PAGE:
If there’s one certainty in the UK nowadays, it’s that the year’s payroll ends in early April.
The 2018/2019 tax year finishes on 5 April 2019 and the new 2019/2020 tax year will start on 6 April 2019, but that’s not the only change that HR teams will have on their plate.
A host of compliance changes are set to come into effect for the new year, including new payroll reporting requirements, a minimum wage increase and the Welsh tax devolution.
Take a deep breath; it’s not as overwhelming as you think. In fact, our payroll software even does some of the heavy liftings for you. But if you want to make sure you’ve left no stone unturned, we’ve gathered the six UK year-end payroll changes that you’ll want to be aware of.
1. Itemised payslip reporting introduced
Industries like retail will often have variable pay rates that bolster regular earnings to compensate for working on holidays or taking other unique shifts. Now, HR teams will be tasked with itemising those payslips to make it easier to understand what hours are attributed to which wage rates.
Starting in April 2019, companies will need to report the specific hours worked in accordance with the wage that was applied to each individual payslips. If the wage doesn’t vary by the amount of time or time period worked, or if the period of pay took place before 6 April 2019, then this regulation doesn’t apply.
2. Minimum wage increase takes effect
The National Living Wage (NLW) and National Minimum Wage (NMW) are set to pick up slightly in April 2019. The NLW, which is applied to workers who are 25 years or older, is jumping from £7.83 to £8.21.
The NMW hourly rates that are rising include:
- Apprentices: Now £3.90 from £3.70 previously.
- 16 to 18 years old: Now £4.35 from £4.20 previously.
- 18 to 20 years old: Now £6.15 from £5.90 previously.
- 21 to 24 years old: Now £7.70 from £7.38 previously.
3. Welsh income tax devolution kicks off
The Welsh and UK government kicked off Welsh tax devolution in 2018 with a separation of tax rates in 2018. This led to the revision of stamp duty land tax (which is now called Land Transaction Tax in Wales) and the Landfill Tax (which is now called the Landfill Disposals Tax in Wales).
Now, HR teams will have to account for the Welsh Income Tax rate change in their employees’ payrolls. Starting in April 2019, the basic, higher and additional income UK tax rates will be reduced by 10 percent for Welsh taxpayers. While this will initially result in no change on the income tax rate, the Welsh government will announce in 2020 whether this will be further reduced or raised.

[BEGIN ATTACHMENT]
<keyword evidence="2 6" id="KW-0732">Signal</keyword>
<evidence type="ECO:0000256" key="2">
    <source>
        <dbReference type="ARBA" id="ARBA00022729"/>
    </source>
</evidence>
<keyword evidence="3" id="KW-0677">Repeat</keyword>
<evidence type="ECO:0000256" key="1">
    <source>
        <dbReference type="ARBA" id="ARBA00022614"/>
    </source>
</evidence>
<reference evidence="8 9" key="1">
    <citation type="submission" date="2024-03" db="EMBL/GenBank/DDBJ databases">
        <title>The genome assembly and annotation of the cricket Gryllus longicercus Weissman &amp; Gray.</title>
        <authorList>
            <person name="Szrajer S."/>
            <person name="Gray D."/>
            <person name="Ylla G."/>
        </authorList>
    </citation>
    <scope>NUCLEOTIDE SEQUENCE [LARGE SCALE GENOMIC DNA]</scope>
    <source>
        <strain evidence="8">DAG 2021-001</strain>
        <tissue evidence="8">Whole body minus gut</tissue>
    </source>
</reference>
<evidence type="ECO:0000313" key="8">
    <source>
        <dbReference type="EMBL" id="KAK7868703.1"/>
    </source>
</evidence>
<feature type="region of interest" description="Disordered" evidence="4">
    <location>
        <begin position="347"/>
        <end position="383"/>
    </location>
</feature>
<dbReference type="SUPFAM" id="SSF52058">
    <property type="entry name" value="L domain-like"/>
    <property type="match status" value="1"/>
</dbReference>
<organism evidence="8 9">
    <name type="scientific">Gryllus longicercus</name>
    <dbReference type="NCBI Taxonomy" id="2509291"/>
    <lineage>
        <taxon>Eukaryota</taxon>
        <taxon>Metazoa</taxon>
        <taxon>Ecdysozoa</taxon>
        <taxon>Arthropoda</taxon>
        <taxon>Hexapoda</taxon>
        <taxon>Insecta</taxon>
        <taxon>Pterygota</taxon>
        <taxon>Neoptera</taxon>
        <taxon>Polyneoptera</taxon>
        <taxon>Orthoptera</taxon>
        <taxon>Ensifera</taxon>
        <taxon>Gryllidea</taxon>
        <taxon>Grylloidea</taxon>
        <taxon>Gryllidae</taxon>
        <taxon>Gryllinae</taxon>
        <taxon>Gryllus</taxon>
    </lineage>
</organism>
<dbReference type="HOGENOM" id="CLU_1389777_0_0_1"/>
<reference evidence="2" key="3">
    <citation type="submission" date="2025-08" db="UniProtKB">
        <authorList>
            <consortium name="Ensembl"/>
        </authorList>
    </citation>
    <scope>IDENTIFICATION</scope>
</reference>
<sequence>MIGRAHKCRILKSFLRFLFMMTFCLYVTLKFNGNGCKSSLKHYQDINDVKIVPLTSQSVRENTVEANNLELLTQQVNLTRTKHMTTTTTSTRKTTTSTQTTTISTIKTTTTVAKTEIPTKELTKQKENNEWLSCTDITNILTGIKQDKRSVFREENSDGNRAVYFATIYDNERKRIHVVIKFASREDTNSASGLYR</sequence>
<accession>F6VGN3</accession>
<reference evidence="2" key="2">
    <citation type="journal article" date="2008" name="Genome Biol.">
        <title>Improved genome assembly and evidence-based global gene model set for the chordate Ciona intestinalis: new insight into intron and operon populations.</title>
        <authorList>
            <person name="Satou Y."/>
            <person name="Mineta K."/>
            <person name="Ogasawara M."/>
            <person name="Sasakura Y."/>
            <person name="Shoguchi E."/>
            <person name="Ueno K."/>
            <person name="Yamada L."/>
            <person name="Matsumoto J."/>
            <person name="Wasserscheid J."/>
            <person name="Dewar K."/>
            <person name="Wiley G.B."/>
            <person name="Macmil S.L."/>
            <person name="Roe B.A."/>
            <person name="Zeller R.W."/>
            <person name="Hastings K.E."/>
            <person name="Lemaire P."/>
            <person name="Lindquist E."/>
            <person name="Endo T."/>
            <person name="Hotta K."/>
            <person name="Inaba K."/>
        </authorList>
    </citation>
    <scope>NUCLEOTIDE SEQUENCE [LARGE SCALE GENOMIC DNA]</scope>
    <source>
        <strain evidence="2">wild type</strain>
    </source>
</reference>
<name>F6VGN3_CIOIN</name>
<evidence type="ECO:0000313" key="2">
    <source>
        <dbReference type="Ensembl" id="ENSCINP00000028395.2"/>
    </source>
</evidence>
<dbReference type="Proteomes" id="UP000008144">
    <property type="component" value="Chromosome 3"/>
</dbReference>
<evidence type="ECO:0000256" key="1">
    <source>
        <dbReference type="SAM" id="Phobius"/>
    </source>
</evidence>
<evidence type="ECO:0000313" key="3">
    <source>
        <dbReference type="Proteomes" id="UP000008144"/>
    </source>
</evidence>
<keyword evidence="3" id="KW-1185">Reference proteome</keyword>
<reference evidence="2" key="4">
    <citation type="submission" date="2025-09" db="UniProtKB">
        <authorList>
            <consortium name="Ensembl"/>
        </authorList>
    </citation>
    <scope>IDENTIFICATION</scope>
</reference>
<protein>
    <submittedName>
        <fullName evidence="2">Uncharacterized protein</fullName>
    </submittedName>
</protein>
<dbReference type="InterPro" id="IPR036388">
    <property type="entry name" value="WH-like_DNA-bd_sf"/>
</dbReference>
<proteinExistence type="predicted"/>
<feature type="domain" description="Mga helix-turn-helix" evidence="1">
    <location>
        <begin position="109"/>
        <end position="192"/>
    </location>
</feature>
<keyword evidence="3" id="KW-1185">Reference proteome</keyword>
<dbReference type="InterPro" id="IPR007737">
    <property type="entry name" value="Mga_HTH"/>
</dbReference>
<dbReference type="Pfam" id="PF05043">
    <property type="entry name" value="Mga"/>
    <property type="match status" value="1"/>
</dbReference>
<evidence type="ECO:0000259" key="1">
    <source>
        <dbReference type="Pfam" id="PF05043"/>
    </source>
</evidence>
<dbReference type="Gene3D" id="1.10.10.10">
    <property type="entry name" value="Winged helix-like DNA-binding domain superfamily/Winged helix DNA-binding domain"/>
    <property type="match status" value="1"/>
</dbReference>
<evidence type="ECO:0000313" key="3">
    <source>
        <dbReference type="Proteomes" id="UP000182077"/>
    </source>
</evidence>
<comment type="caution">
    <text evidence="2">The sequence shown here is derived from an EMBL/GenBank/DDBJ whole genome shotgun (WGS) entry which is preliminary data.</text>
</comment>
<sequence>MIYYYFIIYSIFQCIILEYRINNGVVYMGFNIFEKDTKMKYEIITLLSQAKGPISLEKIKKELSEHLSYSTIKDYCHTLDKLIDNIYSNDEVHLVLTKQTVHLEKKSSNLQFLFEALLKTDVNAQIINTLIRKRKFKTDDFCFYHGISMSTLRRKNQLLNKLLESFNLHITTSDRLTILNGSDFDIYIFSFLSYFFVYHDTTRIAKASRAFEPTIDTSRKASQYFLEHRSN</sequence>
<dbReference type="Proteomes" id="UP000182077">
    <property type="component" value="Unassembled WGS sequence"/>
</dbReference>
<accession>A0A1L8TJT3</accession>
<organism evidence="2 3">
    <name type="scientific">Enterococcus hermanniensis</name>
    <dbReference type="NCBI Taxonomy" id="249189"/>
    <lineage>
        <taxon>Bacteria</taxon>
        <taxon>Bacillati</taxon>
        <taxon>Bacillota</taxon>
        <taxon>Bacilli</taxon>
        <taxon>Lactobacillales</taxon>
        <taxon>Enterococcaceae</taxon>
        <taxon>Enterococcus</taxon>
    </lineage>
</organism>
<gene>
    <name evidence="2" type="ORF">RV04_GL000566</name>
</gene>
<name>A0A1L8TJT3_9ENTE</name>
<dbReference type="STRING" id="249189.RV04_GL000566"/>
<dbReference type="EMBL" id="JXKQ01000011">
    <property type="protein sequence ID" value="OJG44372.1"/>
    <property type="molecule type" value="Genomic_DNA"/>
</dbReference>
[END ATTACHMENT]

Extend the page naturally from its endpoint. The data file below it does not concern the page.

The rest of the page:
The goal behind the Welsh tax devolution is to add Welsh tax rates on top of reduced UK tax rates. Eventually, this may mean different tax brackets for Welsh and UK employees. CoreHR’s year-end payroll solution will cater to the Welsh tax devolution by updating the following components:
- P6 and P9 load.
- Employee tax code validation.
- Welsh tax rates.
- RTI scheme changes.
4. Disguised remuneration and optional remuneration arrangements slightly modified
Employers should be aware of the changes the HM Revenue and Customs (HMRC) is taking to cut down on tax evaders using the disguised remuneration scheme. Companies must comply with new reporting requirements, which are supported by CoreHR’s platform.
In regard to the optional remuneration arrangement scheme where a vehicle is supplied to an employee, HR teams must report the larger amount between the value of the vehicle versus the amount of cash given up because of it.
5. Postgrad loan reporting changes go live
Postgraduate Loans (PGL) are due for repayment through the PAYE process from April 2019. The repayment threshold for 2019/20 is set at £21,000 and loans will be repaid at a rate of 6%.
Employers that have employees subject to postgraduate loan repayments will see a number of changes to facilitate the reporting of this information to HMRC via the Full Payment Submission (FPS) and Earlier Year Update (EYU).
6. New P60 and P11D templates available
Employers are required to send the workforce its P60 forms by the end of May. This year, they’ll look slightly different.
The HMRC has introduced a new paper and digital template for the P60, which will be available following the start of the new tax year on 6 April 2019. The template now allows companies with active, unpaid employees on the roster to opt out of providing a P60 for them.
Similarly, the template for the new P11D schema – which is for reporting end-of-year expenses and senior-level benefits – is also available after the introduction of the new tax year in April 2019.
Make next year’s payroll a whole lot easier
Compliance can make or break a company and there’s never a shortage of requirements and revisions for HR teams to keep in mind. Running payroll manually can be a waste of resources, but it can also create unnecessary risks for the business.
Switch to CoreHR payroll software to enter the world of automation and get rid of the stress surrounding compliance. With every new template pre-loaded onto the platform, it has never been easier to ensure that your team is following the most up-to-date regulations. Contact us today to book a demo and find out for yourself.
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